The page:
Every genital injury has the potential to permanently alter how a person has sex. The fear of no longer being able to have sex after a genital injury, combined with the fear of losing part or all of the bits that many men feel define their gender identity, has led some soldiers to say they’d rather die than live without their penis or testicles.
[M]ost IED-related genital wounds are messier than the genital injuries that civilians sustain in accidents, fights, and other everyday tragedies, and so are harder for medical experts to treat or repair.
Social taboos around talking about sex after sustaining a genital wound, as well as the fairly limited amount of medical expertise on this topic, can pose serious barriers to people’s efforts to navigate physical intimacy in the wake of a serious genital injury. However, losing part or all of one’s genitals to an IED blast is not necessarily a death sentence for one’s sex life.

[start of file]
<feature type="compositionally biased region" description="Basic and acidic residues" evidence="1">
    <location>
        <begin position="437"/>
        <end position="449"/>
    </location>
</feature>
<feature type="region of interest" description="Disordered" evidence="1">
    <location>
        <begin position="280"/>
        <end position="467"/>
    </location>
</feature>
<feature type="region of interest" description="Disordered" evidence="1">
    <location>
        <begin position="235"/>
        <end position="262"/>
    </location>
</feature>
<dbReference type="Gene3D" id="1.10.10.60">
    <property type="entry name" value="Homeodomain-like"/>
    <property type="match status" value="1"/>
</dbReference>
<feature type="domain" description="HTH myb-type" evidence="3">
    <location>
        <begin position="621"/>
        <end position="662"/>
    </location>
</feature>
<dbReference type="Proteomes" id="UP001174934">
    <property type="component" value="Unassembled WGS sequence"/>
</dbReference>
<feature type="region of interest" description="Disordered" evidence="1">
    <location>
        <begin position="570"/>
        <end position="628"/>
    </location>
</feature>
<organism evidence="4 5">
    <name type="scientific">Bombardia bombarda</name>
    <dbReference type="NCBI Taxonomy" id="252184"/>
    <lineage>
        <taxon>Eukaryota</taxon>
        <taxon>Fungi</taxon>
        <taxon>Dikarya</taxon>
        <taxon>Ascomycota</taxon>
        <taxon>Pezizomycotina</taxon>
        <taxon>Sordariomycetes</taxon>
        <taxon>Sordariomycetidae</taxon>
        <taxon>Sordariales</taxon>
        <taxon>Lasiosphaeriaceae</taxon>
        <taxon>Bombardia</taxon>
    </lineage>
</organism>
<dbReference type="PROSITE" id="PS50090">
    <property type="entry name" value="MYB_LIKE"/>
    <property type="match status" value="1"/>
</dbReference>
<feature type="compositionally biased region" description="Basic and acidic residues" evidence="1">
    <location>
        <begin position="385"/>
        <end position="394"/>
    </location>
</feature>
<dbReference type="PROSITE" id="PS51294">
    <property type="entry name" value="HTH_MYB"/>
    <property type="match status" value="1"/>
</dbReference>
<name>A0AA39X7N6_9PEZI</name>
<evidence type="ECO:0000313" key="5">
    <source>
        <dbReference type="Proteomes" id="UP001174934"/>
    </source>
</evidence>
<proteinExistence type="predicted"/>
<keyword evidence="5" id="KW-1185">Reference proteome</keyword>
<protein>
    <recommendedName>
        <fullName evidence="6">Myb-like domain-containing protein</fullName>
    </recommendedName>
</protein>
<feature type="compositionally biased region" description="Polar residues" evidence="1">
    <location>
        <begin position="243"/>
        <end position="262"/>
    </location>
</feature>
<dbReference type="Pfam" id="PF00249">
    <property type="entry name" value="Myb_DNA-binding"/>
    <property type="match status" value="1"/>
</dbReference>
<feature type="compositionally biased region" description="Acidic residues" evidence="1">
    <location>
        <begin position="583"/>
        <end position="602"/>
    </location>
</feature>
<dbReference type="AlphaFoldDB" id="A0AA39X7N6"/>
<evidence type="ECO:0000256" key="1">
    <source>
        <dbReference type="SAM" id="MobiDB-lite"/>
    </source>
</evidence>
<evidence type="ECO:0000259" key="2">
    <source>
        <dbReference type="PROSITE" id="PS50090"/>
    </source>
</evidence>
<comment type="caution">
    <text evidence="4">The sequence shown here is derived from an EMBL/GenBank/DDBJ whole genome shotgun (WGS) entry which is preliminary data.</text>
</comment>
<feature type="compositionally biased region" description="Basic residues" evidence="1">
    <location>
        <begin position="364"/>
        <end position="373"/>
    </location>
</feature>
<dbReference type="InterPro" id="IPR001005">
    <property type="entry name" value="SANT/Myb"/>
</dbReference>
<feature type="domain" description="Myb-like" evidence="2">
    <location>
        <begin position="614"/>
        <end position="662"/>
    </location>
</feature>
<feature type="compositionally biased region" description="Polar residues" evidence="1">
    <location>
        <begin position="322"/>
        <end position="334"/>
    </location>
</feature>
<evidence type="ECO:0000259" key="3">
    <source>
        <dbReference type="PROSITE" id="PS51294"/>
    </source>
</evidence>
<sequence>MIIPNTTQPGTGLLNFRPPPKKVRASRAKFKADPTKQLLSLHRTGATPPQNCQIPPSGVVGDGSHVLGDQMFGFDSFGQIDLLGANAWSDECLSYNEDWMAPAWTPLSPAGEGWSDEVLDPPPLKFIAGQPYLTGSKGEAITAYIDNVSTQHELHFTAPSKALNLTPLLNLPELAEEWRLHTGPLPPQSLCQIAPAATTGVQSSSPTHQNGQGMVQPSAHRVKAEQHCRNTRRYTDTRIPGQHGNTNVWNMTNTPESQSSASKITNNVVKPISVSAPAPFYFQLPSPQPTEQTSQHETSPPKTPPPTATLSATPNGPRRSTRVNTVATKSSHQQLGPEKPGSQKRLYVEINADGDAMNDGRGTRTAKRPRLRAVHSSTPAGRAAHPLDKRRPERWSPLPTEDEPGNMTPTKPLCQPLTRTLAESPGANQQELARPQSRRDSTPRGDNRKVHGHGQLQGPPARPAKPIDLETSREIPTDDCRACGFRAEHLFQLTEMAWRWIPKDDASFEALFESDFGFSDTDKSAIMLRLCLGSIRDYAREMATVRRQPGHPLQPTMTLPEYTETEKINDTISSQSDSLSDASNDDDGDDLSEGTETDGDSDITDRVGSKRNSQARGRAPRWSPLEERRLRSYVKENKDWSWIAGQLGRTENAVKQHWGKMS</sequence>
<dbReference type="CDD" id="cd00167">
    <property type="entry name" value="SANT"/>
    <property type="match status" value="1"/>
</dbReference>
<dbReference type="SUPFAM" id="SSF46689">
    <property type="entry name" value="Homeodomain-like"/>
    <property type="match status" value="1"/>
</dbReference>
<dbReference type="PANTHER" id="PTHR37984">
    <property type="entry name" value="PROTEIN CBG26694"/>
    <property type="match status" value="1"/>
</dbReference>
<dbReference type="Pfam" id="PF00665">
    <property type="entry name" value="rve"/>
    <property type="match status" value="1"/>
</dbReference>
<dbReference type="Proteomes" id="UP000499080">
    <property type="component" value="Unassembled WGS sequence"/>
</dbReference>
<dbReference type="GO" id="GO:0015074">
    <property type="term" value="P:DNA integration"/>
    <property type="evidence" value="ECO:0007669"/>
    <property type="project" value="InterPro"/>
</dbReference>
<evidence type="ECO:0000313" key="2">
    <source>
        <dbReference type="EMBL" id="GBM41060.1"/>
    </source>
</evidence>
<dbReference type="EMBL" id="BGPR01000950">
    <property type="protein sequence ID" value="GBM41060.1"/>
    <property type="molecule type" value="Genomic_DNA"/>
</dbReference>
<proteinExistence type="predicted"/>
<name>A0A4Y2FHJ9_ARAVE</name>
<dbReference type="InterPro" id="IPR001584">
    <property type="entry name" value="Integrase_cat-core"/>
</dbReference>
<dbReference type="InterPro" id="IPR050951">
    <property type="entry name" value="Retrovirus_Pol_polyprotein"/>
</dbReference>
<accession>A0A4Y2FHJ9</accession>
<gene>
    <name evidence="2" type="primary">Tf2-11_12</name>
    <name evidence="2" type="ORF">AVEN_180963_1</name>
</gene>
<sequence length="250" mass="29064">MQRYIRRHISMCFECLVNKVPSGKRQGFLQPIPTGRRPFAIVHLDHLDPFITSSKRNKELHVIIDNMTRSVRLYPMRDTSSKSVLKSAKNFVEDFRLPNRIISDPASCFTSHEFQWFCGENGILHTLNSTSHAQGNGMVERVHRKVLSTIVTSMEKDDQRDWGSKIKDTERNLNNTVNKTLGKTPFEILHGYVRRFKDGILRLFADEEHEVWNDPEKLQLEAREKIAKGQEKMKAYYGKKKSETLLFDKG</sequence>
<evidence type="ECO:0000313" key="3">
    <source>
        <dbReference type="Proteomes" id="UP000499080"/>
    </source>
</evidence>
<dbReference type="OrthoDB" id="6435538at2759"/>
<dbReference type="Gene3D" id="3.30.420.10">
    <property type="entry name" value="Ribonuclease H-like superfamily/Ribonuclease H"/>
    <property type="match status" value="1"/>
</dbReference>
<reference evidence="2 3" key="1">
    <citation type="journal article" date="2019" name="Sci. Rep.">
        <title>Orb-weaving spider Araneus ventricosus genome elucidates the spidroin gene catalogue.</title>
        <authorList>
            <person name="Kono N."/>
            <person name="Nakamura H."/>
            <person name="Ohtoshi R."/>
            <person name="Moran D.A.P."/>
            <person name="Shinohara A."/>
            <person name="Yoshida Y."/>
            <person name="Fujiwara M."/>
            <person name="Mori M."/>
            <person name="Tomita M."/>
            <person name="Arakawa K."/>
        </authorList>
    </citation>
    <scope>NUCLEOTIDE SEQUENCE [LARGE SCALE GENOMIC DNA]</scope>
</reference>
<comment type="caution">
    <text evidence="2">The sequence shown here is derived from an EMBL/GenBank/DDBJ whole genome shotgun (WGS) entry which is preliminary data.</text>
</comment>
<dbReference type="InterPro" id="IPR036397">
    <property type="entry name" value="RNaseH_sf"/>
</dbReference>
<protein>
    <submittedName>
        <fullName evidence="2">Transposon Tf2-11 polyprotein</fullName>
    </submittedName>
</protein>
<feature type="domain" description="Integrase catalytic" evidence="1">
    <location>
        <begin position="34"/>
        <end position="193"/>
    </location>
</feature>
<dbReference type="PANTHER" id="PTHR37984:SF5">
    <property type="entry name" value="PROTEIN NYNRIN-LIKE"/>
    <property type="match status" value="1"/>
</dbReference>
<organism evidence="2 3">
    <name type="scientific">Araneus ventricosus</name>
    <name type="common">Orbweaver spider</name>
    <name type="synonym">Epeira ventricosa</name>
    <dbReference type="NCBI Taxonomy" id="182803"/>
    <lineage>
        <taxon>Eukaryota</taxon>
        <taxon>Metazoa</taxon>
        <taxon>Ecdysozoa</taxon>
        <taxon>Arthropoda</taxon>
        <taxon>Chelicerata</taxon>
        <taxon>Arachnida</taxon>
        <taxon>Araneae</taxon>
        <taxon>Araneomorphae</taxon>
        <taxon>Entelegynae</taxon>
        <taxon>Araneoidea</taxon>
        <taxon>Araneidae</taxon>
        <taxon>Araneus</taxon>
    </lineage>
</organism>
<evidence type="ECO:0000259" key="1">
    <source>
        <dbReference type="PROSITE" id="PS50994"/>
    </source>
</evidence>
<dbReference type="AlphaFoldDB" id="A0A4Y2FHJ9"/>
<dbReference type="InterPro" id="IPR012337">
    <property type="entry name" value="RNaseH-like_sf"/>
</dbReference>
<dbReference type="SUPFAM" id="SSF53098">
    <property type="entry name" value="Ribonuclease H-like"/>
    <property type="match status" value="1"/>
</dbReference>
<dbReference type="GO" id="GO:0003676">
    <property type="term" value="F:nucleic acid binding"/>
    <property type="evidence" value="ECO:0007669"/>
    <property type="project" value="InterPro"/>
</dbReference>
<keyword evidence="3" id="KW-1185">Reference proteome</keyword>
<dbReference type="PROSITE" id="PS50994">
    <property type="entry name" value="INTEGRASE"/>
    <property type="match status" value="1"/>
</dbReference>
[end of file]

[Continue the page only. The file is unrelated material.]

VICE recently spoke to Aaron and Kat Causey, who advocate for open acknowledgment and discussion of all aspects of life after genital injuries, including sex and intimacy, by sharing their own experiences.
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